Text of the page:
dateFrom:'2020-01-1'
  });
  return resp.json();

}

The beginning of this function handles setting my credentials. The handler logs into the platform and then performs the HTTP call to the API. I'm using their npm package (@ringcentral/sdk) which makes the code pretty minimal. I return the entire dataset and as I said, there's more to it then I show on the page. As I said, their docs are pretty darn verbose and will help you.

The last part of this is how I handle the voicemail recordings. This function was a carbon copy of the previous one in terms of setup. I mainly just changed the API call and how I return data:

const fetch = require('node-fetch');

const SDK = require('@ringcentral/sdk').SDK;

RINGCENTRAL_CLIENTID = process.env.RINGCENTRAL_CLIENTID;
RINGCENTRAL_CLIENTSECRET = process.env.RINGCENTRAL_CLIENTSECRET;
RINGCENTRAL_SERVER = process.env.RINGCENTRAL_SERVER;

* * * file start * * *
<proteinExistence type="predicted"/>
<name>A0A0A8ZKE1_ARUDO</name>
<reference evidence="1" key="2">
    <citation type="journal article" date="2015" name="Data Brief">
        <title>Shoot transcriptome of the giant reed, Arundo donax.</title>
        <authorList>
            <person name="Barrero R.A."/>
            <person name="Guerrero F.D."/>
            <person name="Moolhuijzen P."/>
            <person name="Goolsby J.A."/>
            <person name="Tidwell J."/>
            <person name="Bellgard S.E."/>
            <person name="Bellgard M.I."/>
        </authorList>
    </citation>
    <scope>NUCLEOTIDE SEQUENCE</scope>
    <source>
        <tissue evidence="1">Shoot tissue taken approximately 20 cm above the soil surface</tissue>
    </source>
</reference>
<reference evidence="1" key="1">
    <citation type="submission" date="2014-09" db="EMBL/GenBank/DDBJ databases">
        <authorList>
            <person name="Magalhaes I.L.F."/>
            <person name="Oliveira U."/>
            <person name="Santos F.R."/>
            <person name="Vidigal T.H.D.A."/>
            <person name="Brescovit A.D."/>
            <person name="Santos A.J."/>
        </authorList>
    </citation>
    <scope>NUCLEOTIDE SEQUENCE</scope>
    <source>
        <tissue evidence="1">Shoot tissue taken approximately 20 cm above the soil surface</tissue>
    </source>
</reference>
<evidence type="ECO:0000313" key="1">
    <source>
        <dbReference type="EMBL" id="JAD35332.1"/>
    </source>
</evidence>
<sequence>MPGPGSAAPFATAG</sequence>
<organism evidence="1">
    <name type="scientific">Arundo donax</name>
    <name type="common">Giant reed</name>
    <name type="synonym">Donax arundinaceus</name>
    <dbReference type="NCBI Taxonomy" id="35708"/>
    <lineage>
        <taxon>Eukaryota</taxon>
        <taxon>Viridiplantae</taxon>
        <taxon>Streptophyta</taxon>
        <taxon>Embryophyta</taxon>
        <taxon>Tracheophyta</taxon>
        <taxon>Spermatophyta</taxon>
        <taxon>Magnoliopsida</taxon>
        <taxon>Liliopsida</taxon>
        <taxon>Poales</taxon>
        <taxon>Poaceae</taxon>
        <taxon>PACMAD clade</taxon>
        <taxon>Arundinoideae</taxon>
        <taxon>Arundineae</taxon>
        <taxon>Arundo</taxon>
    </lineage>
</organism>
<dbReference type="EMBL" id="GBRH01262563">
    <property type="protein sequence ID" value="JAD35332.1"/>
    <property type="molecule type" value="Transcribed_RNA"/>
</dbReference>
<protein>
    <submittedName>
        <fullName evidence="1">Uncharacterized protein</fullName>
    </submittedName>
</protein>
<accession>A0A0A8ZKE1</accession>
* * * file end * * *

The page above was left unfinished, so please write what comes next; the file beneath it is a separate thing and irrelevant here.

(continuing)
RINGCENTRAL_USERNAME = process.env.RINGCENTRAL_USERNAME;
RINGCENTRAL_PASSWORD = process.env.RINGCENTRAL_PASSWORD;
RINGCENTRAL_EXTENSION = process.env.RINGCENTRAL_EXTENSION;
var rcsdk = new SDK({
    server: RINGCENTRAL_SERVER,
    clientId: RINGCENTRAL_CLIENTID,
    clientSecret: RINGCENTRAL_CLIENTSECRET
});
const platform = rcsdk.platform();

exports.handler = async function(event, context) {
  let id = event.queryStringParameters.id;

  await rcLogin();
  let msg = await rcGetMessage(id);
  let uri = msg.attachments[0].uri;
  let authData = await platform.auth().data();
  let url = uri + '?access_token='+authData.access_token;

    return {
      statusCode: 200,
      body: url
    }

}

async function rcLogin() {
  return platform.login({
    username: RINGCENTRAL_USERNAME,
    password: RINGCENTRAL_PASSWORD,
    extension: RINGCENTRAL_EXTENSION
  });
}

async function rcGetMessage(id) {
  console.log('get id '+id);
  let resp = await platform.get('/restapi/v1.0/account/~/extension/~/message-store/'+id);
  return resp.json();

}

I use their GetMessage API call. But once I have the result, I can look at the attachment URL and create a new URL that includes the current access_token. This is probably a bad idea, but it lets me return a URL the browser can just "play".

And that's it! Let me know what you think. This little demo isn't in a GitHub repo but I'm definitely willing to share.